Monthly Archives: November 2009

The Power of Context

In my opinion the methods employed to conduct the research are secondary to findings, the researcher attempts to discover. This opinion usually draws very heated arguments from purists who are concerned that “biases” cannot be avoided if the research is “tainted” by preconceived expectations. I totally agree – biases cannot be avoided, or even tried to. Without biases the results of research is meaningless and it is a lot more useful to introduce a power of the context and some structure into the process.

Meaningful, representative and actionable results of the market research are more important than it’s marginal accuracy. Continue reading

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In “Peer” we trust

So what is a meaning of “peer” or “a person like me” in the environment most recommendations are anonymous, and a privacy of the recommenders is carefully protected? We all are too well aware of unscrupulous, and not too smart, marketers who tried to game the system with widely publicized failures. However that very publicity seem to give us even more confidence in the “peers”, as it makes us believe that a sheer number of the reviews and recommendations authors, and the transparency of the Internet, will protect us from being manipulated. Continue reading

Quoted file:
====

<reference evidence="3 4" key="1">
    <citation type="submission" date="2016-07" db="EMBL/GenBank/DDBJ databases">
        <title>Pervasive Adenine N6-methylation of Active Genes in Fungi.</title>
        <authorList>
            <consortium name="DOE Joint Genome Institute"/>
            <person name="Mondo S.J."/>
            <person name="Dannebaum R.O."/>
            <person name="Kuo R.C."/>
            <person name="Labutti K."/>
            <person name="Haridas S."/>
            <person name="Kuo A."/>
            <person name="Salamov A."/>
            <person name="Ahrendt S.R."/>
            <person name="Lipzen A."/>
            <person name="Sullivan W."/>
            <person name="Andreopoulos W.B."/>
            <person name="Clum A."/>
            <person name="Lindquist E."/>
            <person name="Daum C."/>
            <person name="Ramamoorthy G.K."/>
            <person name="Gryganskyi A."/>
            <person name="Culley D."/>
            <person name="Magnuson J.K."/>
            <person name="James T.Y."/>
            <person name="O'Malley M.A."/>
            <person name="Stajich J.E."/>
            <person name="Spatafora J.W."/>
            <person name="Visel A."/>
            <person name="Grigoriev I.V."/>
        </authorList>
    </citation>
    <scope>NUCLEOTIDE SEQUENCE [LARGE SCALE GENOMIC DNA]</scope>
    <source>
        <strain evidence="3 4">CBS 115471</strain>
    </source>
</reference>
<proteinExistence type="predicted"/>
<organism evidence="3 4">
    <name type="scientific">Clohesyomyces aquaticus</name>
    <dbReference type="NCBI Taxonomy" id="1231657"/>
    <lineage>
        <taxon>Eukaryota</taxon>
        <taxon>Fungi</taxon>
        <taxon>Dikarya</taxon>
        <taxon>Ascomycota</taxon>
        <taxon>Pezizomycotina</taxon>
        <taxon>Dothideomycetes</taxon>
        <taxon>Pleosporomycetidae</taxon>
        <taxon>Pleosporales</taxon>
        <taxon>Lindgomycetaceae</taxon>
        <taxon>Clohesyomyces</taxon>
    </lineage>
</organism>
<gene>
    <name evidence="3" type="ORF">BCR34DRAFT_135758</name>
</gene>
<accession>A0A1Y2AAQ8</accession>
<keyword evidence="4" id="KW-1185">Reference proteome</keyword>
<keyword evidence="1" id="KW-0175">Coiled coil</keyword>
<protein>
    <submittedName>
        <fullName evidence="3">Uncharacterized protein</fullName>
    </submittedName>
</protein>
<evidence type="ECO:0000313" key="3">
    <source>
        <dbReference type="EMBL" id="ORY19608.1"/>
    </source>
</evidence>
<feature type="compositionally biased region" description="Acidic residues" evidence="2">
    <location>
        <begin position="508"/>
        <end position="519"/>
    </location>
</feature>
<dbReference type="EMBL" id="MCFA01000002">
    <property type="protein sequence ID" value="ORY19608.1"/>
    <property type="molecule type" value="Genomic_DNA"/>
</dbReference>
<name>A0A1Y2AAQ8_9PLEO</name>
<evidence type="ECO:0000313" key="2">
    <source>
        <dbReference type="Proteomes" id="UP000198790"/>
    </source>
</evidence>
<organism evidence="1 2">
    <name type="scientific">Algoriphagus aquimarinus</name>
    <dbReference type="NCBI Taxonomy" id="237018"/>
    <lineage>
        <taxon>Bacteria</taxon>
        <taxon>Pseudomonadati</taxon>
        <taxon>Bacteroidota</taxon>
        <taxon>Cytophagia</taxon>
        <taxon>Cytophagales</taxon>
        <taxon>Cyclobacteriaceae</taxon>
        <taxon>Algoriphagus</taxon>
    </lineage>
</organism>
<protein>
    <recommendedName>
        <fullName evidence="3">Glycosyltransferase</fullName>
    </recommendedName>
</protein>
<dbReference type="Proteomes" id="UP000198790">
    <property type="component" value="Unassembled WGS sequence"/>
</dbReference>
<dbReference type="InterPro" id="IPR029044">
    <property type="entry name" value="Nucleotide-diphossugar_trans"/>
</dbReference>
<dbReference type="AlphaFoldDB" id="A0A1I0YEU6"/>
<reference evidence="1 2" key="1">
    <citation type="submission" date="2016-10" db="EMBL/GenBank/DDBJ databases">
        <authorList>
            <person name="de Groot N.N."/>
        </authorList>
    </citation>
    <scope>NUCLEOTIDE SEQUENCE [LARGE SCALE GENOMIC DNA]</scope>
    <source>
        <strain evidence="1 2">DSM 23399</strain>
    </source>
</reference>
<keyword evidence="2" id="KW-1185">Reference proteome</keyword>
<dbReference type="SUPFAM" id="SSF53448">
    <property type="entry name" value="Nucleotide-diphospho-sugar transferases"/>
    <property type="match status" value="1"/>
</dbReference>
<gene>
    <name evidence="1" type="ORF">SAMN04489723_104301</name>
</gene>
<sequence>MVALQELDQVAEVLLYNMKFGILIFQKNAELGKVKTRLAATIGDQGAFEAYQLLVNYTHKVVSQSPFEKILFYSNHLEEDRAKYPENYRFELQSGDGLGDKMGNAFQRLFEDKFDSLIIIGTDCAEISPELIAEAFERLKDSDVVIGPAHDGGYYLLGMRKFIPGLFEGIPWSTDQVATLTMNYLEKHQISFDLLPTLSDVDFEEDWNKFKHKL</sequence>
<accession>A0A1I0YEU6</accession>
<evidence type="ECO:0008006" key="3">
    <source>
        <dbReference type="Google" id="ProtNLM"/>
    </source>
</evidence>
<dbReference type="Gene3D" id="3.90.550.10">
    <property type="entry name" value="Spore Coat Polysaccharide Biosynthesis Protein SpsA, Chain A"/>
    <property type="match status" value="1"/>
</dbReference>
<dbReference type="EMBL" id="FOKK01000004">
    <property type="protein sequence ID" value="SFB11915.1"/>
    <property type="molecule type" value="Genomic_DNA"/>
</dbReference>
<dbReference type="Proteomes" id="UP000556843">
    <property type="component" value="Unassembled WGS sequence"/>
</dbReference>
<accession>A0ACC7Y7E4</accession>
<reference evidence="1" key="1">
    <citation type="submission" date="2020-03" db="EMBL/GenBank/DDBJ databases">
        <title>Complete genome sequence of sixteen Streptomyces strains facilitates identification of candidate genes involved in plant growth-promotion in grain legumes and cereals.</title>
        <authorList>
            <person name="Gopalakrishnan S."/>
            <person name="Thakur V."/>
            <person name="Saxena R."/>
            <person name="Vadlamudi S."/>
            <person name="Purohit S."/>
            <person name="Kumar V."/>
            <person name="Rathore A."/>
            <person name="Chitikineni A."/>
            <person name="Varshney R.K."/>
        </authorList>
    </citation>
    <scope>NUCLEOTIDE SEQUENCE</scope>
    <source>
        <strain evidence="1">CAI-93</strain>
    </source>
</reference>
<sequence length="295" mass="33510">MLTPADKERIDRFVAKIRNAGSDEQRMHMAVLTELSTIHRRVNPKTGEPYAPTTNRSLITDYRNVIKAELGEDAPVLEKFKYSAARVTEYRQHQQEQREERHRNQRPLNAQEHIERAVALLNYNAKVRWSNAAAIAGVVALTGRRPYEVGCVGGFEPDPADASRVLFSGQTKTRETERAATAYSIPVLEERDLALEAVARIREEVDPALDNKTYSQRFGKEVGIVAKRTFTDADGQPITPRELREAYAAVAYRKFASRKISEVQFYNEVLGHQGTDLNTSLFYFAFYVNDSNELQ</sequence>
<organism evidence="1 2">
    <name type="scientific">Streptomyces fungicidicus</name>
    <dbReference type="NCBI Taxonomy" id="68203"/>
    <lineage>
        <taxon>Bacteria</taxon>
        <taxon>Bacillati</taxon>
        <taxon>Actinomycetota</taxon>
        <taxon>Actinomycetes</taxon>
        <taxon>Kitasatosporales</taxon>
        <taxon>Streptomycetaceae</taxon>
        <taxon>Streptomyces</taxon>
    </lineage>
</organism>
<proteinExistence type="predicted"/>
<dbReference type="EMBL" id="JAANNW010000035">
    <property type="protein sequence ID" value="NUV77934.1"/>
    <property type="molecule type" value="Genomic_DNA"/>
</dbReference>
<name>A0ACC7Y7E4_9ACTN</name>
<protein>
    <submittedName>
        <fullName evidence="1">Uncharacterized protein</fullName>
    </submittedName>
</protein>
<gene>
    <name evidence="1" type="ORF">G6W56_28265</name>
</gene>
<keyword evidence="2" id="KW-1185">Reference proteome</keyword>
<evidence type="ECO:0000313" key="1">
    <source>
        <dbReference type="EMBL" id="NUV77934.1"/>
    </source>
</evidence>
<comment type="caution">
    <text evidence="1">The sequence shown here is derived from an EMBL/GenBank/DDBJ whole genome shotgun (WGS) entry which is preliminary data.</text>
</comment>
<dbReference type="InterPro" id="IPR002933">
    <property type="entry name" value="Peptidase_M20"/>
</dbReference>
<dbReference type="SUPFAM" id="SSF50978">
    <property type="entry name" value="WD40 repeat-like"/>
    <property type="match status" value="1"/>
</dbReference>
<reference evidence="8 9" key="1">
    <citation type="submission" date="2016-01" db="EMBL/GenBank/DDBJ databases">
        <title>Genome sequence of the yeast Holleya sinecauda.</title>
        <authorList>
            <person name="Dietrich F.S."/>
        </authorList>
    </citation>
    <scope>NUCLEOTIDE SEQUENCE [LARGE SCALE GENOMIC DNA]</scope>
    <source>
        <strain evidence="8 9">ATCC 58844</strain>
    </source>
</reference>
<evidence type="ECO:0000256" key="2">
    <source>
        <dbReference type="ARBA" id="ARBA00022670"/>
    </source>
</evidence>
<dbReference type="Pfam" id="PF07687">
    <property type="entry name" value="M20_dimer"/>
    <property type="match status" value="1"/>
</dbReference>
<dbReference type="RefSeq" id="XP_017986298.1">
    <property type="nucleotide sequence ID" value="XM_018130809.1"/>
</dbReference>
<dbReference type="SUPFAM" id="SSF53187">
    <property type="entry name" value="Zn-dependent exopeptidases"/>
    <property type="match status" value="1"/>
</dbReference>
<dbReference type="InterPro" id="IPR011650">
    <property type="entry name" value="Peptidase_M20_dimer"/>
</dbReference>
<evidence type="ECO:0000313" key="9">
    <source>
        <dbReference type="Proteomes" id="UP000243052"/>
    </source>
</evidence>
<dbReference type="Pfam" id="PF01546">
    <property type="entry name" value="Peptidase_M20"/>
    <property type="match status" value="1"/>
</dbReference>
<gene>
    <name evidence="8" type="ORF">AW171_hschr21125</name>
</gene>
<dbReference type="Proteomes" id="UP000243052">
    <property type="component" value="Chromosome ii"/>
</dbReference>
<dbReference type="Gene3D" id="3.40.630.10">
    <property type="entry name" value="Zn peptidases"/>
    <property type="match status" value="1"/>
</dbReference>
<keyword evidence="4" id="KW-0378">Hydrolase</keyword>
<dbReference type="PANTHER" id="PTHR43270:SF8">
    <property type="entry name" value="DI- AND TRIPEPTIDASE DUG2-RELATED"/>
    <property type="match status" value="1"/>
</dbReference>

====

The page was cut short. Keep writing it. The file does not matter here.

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Does Apple tell the truth?

I was watching TV and an Apple commercial came on mocking PCs and the Windows 7 Operating system, claiming that their machines are No1 in terms of Customer satisfaction. I decided to verify this claim using our Product Reputation Market … Continue reading

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Commentary on “Why Process barfs on Social”

The formalization of “process” imply that there is a beginning, the end and most important – a purpose of repetitively doing something to achieve a specific result. The language of Social is extremely ambiguous, the current practitioners are still trying to figure out what exactly to expect, how realistic the expectations are and whether the good experience could be consistently replicated.

“We are what we repeatedly do. Excellence, therefore, is not an act, but a habit.” — Aristotle

Just because some people are innately more social and enjoy “socializing” on-line, it doesn’t mean that there is in ROI in it by default. Continue reading

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Musing on Wittgenstein’s ruler

Customer Satisfaction is usually considered to fall into a domain of Market Research, to me however it is one of the most critical traits of CRM universe. After all Customer Relationship Management systems suppose to help you to know how your customers feel about your company, your service and your product at any given time. Therefore it is critically important to enable and optimize two ways communication channels for capturing and analyzing the resulting information flow. Continue reading

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